I have worked with many great artists in the studio over the last 45 years, including Lynyrd Skynyrd, Molly Hatchet, Rick Springfield, Tommy Tutone, Missing Persons and at least 50 more. I have also worked on 49 Gold and Platinum records to date.
Now that you know my qualifications, I’d like to talk about what it takes to produce a hit record.
The Basics: Let’s cover the obvious points first, so we can move on to the details. First of all, you need a great song, one worth recording. Second, you need a professional studio. Home recordings are not going to cut it. Let’s face it, top studios with skilled engineers are the ones who produce the best records in the world.
Production: Now, let’s talk about production, which will either make or break a song. One thing I have learned when in the studio is to make sure everyone overplays. Play more parts than you need. You never know if someone may get creative and conceive the next “Sweet Home Alabama” lick. It’s better to have more than less. You can always delete unwanted material, but you can’t click “create” and insert something that does not exist.
The 10-Second Rule: I’ve had many mentors over the years. One of them is the keyboardist and record producer, Barry Beckett. His discography includes Bob Dylan, Boz Scaggs, Paul Simon, Rod Stewart, Duane Allman, Lynyrd Skynyrd, and Dire Straits.
Something Barry taught me is the “10-second rule.” He told me that people have the attention span of a gnat. So, if you want to keep them interested, you have to introduce something new in your piece every 10 seconds. Whether it’s adding vocal harmonies or bringing out the bass or lead guitar with a snappy lick, the point is not to let your song become a mundane mix.
Anticipation: Another aspect of songwriting Barry Beckett taught me is the importance of anticipatory parts. While you want to keep your song interesting by adding new material, having familiar repetitions of memorable sections is also essential.
An example is the lead lick in “Sweet Home Alabama.” Everyone knows it. Even though it only comes in about every 45 seconds, you are subconsciously listening and waiting to hear it again.
A Life of Its Own: At the end of the day, with talent and quality engineers, if you don’t have a good song, none of the rest is going to matter. Here is what another one of my mentors, Neil Wilburn, taught me. Neil worked with artists like Johnny Cash, Bob Dylan, The Byrds, and many others.
Neil showed me how to recognize a great song. I remember once he told me about his son, who played in a heavy metal band. They would practice in Neil’s garage, and one of the songs they played stuck in his head. So, one day, he asked the group if he could cut a country demo of their song. They laughed but told him to go ahead if he wanted.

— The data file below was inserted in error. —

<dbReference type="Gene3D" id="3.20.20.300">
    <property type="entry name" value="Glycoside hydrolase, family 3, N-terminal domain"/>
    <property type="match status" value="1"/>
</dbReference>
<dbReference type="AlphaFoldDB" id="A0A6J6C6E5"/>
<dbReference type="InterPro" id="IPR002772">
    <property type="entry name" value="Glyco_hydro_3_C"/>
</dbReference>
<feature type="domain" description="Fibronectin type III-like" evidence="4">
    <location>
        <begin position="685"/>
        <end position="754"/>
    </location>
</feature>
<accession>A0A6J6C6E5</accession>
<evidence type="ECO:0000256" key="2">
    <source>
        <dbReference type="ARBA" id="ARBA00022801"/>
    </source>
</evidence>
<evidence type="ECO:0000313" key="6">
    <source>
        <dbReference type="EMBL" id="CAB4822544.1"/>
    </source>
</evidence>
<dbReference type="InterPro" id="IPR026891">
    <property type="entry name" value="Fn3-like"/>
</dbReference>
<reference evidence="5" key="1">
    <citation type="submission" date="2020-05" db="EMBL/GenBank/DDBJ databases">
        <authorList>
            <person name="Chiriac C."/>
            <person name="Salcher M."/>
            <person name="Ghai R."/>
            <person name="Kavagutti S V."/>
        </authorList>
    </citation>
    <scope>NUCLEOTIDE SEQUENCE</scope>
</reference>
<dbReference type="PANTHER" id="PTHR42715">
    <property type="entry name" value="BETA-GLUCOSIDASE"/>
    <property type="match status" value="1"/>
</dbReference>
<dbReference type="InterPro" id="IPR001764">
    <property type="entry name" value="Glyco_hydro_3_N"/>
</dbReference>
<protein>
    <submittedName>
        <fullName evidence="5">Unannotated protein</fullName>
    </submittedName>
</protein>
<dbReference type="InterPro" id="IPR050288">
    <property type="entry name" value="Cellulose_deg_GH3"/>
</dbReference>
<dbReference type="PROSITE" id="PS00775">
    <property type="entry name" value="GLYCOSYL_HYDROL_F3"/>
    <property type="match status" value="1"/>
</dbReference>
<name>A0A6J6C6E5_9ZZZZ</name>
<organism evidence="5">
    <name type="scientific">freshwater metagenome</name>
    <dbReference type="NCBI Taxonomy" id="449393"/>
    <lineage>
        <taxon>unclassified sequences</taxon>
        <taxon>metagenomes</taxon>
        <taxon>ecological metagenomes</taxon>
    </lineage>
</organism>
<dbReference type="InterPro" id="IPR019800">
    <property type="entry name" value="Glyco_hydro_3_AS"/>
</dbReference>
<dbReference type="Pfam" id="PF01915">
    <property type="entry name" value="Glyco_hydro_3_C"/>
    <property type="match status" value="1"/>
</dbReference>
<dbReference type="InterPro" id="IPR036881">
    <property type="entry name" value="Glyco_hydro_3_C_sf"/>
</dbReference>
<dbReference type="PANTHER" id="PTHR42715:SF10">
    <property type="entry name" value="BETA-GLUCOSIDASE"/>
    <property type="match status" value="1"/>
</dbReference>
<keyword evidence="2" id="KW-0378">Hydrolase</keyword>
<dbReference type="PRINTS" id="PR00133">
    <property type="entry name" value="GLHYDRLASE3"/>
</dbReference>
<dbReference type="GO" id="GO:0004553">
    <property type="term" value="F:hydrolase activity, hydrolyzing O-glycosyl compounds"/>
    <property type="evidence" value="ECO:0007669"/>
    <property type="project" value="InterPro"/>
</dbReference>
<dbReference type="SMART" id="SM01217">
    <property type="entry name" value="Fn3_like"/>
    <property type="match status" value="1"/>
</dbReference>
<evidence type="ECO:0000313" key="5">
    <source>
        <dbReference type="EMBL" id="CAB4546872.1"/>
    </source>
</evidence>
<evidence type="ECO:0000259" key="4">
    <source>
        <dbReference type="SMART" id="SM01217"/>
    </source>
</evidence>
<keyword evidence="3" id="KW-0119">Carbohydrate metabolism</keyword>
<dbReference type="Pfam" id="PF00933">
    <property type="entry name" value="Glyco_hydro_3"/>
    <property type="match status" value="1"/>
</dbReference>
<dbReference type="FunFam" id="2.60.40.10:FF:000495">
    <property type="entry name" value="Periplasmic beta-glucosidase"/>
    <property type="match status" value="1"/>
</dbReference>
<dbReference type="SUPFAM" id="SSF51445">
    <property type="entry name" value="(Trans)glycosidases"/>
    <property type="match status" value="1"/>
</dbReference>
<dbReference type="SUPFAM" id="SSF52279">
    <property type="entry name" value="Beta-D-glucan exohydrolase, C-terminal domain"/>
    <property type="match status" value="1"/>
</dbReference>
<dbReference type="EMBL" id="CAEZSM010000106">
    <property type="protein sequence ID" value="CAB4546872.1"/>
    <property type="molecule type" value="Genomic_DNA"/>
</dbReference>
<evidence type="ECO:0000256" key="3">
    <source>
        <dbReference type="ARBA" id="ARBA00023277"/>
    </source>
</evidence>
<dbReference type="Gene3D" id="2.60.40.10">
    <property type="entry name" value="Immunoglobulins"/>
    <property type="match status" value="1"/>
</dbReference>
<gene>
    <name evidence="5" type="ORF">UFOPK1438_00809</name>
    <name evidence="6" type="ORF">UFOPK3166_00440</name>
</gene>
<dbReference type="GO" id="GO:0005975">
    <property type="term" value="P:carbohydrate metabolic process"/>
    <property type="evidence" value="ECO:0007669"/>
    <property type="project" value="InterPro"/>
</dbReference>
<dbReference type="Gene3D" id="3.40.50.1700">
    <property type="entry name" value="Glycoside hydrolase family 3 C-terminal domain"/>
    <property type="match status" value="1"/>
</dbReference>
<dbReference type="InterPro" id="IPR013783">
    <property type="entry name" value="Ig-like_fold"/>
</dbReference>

There was something about the song that made Neil remember it, and he believed that any good idea could be translated from one format to another. If his son’s band could use it in a heavy metal style, he could adapt it for a country song, too.
The song either has life, or it doesn’t. You know a great song when you hear one. It sticks in your head. You find yourself singing it over and over again, unconsciously.
So, if you want to produce a great song, remember these three things.
Is there life in my song? What makes it unique and worth listening to it? Find the specific part that makes your song memorable, so you don’t end up losing it along the way. Is it the singable melody, the guitar riff, or the blend of instruments and harmonies?
Am I using the 10-second rule? Is there any part that gets too repetitive or uninteresting?
Do I have anticipatory parts listeners will be wanting and expecting to hear over and over again?
Know Why Something Works: A classic example of how the implementation of a good idea affects a song’s success is “The Gambler.” Don Schlitz wrote this song in 1976, but it didn’t take off even after being sung by several artists, including Johnny Cash. It wasn’t until Kenny Rogers sang it in 1978 that “The Gambler” became a mainstream success.
However, while Johnny Cash’s version may apply the 10-second rule, the changes don’t add much to the song itself. It starts with a repetitive and unimaginative guitar strumming pattern. Eventually, a steady beat is added, and then a soft piano comes in playing chords. Overall, the song never really builds to anywhere.
When using the 10-second rule, you’ve got to know how your addition will benefit the song.
Now listen to Kenny Rogers’ version. The song begins with a more distinctive guitar intro. The added sound effects of drips pull us into the scenario of a gambler asking for a whiskey bottle. The inclusion of a lifting key change builds the song’s momentum. Rogers’ version also switches up the lyric order so that the memorable chorus comes earlier in the song, making better use of this anticipatory section.
So, when applying the tips, I’ve given you, don’t do it just because you are “supposed to do it.” Know why you are doing it. Ask yourself: how will this make my good idea for a song even better?
STEPHEN WRENCH is a songwriter-composer-lyricist-producer-guitarist who has worked with numerous top-notch artists, including Tom Petty, Missing Persons, Survivor and many more. See stephenwrench.com for further information.